Don’t reinvent the wheel. You’d be surprised how much information and data you already have that you can build upon for a larger scale project. Also, we had a lot of success with our project because we decided to work with a program–first-year writing–with whom we already had a great working relationship.  Start with partners you already have and see if you can expand the scope of your assessment with them.

3. What is the #1 thing you gained through your participation in Assessment in Action?

My main insight may seem anticlimactic, but I was/am surprised that my team was able to do such a large scale project at all.  I found the very idea daunting at first and wasn’t sure how I would pull it off.  But large projects are just like small projects with more steps.  They come together is the same way as any project–with planning and working with a strong, passionate team.

Assessment in Action Project Reflection – Jess Burkhardt

 Assessment in Action, Communicating Value, Library Impact on Students  Comments Off on Assessment in Action Project Reflection – Jess Burkhardt
Aug 242016
 
Jess Burkhardt, Public Services Librarian at DeSales University

Jess Burkhardt, Public Services Librarian at DeSales University

The ACRL Value in Academic Libraries team asked recent participants in the Assessment in Action program to reflect on their work and we and we continue to be thankful for the generous responses of AiA participants.

Following is a reflection by Jess Burkhardt, Public Services Librarian at DeSales University Trexler Library on her project: Is video instruction or traditional, face-to-face instruction more effective for teaching Searching as Strategic Exploration to DeSales ACCESS students?

  1. What was your greatest challenge during the course of your Assessment in Action project?

Since DeSales University is small, our greatest challenge was designing a research project that established enough controls to generate data that revealed true correlation. Our post-traditional undergraduate classes are taught in the evenings and the class sizes are very small. We still broke each class into two groups so that there was a control group (one-shot instruction taught in-person), but unfortunately there was still a bit of variety in the classes to which we gained access and our sample size was too small to determine statistical significance. After a pilot iteration we revised and repeated our project.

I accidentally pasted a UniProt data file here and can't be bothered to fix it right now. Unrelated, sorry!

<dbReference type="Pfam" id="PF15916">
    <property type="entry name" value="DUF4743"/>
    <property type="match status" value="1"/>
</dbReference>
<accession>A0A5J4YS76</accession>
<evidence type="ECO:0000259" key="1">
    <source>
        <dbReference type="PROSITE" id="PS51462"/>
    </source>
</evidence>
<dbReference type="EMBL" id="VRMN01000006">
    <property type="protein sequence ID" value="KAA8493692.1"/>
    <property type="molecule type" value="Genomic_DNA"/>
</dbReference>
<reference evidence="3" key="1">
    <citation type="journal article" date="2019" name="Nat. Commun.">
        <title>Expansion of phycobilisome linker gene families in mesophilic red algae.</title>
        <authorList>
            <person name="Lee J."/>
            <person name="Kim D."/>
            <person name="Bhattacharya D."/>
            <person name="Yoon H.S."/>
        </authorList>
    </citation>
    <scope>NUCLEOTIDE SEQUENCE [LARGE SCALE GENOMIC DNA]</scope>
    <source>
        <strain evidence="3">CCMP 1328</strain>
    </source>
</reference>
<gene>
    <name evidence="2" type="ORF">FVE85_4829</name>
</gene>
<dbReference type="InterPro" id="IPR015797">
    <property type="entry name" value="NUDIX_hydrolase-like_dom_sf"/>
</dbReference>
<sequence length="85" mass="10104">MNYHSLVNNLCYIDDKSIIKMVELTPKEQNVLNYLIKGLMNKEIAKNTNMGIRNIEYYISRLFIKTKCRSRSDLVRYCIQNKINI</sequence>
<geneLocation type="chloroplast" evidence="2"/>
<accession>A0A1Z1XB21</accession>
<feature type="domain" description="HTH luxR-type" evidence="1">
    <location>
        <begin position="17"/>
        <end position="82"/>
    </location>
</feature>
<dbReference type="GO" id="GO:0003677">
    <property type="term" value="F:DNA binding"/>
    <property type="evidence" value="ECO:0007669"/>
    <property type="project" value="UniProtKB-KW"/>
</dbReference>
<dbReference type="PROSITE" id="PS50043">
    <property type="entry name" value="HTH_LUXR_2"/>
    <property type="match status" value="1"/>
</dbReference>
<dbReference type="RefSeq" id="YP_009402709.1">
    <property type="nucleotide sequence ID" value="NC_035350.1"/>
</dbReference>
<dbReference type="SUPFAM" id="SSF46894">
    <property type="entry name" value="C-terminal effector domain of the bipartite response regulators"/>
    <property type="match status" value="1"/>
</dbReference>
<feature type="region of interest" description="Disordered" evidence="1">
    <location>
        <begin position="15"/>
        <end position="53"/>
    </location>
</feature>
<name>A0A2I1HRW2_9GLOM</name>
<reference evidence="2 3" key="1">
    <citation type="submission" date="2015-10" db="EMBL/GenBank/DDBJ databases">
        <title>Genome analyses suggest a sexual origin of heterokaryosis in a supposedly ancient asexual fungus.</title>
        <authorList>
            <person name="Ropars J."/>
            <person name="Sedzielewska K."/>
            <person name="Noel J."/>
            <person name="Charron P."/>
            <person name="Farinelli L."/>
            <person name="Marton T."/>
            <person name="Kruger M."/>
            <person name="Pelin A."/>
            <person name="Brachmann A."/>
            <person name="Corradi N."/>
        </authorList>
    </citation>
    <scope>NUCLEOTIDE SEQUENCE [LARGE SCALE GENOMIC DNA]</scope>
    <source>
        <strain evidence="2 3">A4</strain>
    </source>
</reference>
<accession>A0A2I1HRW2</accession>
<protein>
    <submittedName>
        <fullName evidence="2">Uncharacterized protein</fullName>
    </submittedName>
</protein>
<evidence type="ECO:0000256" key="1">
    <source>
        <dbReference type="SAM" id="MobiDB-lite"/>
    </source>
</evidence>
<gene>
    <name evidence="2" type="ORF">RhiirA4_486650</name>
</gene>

1. What is your #1 recommendation for other librarians who want to conduct an assessment project on student learning and success?

I recommend that everyone who wants to conduct an assessment project displays the same level of perseverance we encourage our students to display in their research endeavors. Break your project into steps, repeat as necessary, and follow through to the end (sharing with stakeholders/your campus).

  1. What is the #1 thing you gained through your participation in Assessment in Action?

My participation in Assessment in Action provided me with the confidence to pursue assessment projects in the future and the joy of sharing the results with my campus. Faculty and administration provided a great deal of positive feedback and encouraged me to do more assessment in the future. We are continuing our study. It’s nice to be able to know that our services are meeting student needs!